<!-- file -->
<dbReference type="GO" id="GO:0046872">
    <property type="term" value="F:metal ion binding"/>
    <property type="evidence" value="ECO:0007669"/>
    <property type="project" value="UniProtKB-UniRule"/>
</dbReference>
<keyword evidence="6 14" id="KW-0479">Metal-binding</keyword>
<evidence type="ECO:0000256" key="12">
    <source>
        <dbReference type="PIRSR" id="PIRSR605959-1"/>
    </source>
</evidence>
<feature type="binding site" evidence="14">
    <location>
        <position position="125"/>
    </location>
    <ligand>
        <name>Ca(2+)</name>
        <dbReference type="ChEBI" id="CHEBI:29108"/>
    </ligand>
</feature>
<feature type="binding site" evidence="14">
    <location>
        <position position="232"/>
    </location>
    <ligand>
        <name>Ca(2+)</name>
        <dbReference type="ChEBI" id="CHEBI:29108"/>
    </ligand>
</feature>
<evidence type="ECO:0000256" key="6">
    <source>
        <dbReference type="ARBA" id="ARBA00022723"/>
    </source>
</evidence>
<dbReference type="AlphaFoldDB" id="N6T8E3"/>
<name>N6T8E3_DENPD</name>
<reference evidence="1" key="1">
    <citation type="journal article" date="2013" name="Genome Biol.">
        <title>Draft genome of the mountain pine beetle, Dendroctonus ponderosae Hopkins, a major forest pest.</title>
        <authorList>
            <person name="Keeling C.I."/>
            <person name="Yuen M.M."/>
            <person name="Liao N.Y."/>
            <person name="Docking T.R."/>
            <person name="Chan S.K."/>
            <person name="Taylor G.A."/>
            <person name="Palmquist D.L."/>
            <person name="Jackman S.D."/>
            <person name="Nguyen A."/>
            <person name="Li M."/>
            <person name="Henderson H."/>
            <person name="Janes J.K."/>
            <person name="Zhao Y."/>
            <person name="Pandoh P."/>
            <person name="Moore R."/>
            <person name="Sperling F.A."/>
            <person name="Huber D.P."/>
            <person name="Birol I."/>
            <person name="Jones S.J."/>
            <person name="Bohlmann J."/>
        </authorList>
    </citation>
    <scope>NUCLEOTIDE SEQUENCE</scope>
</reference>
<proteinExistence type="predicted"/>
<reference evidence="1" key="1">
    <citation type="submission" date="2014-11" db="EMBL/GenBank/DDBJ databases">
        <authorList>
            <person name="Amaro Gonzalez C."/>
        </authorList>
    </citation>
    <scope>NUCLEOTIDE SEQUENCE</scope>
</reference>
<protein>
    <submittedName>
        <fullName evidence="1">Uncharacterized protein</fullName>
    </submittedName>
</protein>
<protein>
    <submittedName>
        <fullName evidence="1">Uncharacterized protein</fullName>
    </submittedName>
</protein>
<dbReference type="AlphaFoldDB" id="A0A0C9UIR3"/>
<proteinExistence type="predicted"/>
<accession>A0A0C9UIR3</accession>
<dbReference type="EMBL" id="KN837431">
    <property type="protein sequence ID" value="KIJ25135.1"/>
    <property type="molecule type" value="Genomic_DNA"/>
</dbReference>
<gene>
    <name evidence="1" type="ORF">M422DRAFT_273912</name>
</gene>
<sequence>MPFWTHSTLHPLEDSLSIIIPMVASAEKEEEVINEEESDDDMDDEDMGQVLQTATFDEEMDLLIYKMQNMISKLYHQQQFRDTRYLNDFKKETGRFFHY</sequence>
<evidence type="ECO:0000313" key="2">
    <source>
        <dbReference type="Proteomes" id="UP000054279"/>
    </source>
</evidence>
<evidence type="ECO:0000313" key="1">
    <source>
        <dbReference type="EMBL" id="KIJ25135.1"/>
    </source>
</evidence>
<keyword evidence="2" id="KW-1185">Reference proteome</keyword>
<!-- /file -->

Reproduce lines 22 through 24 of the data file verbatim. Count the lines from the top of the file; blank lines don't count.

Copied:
    <location>
        <position position="232"/>
    </location>